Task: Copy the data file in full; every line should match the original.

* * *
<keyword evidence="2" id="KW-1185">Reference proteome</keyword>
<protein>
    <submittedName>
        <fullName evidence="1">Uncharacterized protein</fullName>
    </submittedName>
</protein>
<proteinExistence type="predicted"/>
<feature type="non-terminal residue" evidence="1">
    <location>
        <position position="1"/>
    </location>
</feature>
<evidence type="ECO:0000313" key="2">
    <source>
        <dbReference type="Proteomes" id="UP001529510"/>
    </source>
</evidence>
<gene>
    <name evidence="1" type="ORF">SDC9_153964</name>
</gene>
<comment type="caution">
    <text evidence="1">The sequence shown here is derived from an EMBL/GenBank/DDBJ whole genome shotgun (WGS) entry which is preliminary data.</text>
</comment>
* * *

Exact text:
<keyword evidence="2" id="KW-1185">Reference proteome</keyword>
<protein>
    <submittedName>
        <fullName evidence="1">Uncharacterized protein</fullName>
    </submittedName>
</protein>
<proteinExistence type="predicted"/>
<feature type="non-terminal residue" evidence="1">
    <location>
        <position position="1"/>
    </location>
</feature>
<evidence type="ECO:0000313" key="2">
    <source>
        <dbReference type="Proteomes" id="UP001529510"/>
    </source>
</evidence>
<gene>
    <name evidence="1" type="ORF">SDC9_153964</name>
</gene>
<comment type="caution">
    <text evidence="1">The sequence shown here is derived from an EMBL/GenBank/DDBJ whole genome shotgun (WGS) entry which is preliminary data.</text>
</comment>